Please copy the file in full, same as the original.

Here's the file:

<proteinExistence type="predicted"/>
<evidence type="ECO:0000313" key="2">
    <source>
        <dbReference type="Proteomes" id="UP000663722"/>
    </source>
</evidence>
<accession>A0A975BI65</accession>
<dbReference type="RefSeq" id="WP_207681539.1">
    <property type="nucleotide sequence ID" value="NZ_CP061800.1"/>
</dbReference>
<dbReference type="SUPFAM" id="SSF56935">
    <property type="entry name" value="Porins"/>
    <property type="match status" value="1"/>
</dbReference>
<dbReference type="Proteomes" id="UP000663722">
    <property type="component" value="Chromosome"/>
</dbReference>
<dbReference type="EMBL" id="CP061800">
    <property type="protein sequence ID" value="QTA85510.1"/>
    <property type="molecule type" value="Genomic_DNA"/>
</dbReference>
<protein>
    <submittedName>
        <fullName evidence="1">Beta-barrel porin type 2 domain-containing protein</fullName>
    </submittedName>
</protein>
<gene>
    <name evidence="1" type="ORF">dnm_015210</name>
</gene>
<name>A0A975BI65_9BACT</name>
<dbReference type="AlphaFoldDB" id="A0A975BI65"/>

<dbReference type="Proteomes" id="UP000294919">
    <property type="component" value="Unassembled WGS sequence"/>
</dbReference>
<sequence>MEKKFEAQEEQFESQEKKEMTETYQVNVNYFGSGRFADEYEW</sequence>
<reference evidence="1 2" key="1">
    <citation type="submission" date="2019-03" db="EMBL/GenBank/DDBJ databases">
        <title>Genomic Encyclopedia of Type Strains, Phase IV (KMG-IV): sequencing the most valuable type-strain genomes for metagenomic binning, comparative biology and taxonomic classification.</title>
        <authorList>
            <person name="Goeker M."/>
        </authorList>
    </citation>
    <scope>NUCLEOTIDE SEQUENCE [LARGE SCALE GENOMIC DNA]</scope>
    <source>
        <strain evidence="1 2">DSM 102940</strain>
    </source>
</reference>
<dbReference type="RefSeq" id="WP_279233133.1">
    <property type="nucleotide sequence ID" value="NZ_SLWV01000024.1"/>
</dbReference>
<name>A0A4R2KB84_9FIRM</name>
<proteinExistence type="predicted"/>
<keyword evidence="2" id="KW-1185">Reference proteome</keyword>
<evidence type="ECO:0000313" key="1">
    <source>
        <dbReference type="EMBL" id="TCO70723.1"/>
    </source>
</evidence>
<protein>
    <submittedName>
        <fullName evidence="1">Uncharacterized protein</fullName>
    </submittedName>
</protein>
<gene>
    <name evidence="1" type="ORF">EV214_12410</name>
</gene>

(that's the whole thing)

<proteinExistence type="predicted"/>
<evidence type="ECO:0000313" key="2">
    <source>
        <dbReference type="Proteomes" id="UP000663722"/>
    </source>
</evidence>
<accession>A0A975BI65</accession>
<dbReference type="RefSeq" id="WP_207681539.1">
    <property type="nucleotide sequence ID" value="NZ_CP061800.1"/>
</dbReference>
<dbReference type="SUPFAM" id="SSF56935">
    <property type="entry name" value="Porins"/>
    <property type="match status" value="1"/>
</dbReference>
<dbReference type="Proteomes" id="UP000663722">
    <property type="component" value="Chromosome"/>
</dbReference>
<dbReference type="EMBL" id="CP061800">
    <property type="protein sequence ID" value="QTA85510.1"/>
    <property type="molecule type" value="Genomic_DNA"/>
</dbReference>
<protein>
    <submittedName>
        <fullName evidence="1">Beta-barrel porin type 2 domain-containing protein</fullName>
    </submittedName>
</protein>
<gene>
    <name evidence="1" type="ORF">dnm_015210</name>
</gene>
<name>A0A975BI65_9BACT</name>
<dbReference type="AlphaFoldDB" id="A0A975BI65"/>

<dbReference type="Proteomes" id="UP000294919">
    <property type="component" value="Unassembled WGS sequence"/>
</dbReference>
<sequence>MEKKFEAQEEQFESQEKKEMTETYQVNVNYFGSGRFADEYEW</sequence>
<reference evidence="1 2" key="1">
    <citation type="submission" date="2019-03" db="EMBL/GenBank/DDBJ databases">
        <title>Genomic Encyclopedia of Type Strains, Phase IV (KMG-IV): sequencing the most valuable type-strain genomes for metagenomic binning, comparative biology and taxonomic classification.</title>
        <authorList>
            <person name="Goeker M."/>
        </authorList>
    </citation>
    <scope>NUCLEOTIDE SEQUENCE [LARGE SCALE GENOMIC DNA]</scope>
    <source>
        <strain evidence="1 2">DSM 102940</strain>
    </source>
</reference>
<dbReference type="RefSeq" id="WP_279233133.1">
    <property type="nucleotide sequence ID" value="NZ_SLWV01000024.1"/>
</dbReference>
<name>A0A4R2KB84_9FIRM</name>
<proteinExistence type="predicted"/>
<keyword evidence="2" id="KW-1185">Reference proteome</keyword>
<evidence type="ECO:0000313" key="1">
    <source>
        <dbReference type="EMBL" id="TCO70723.1"/>
    </source>
</evidence>
<protein>
    <submittedName>
        <fullName evidence="1">Uncharacterized protein</fullName>
    </submittedName>
</protein>
<gene>
    <name evidence="1" type="ORF">EV214_12410</name>
</gene>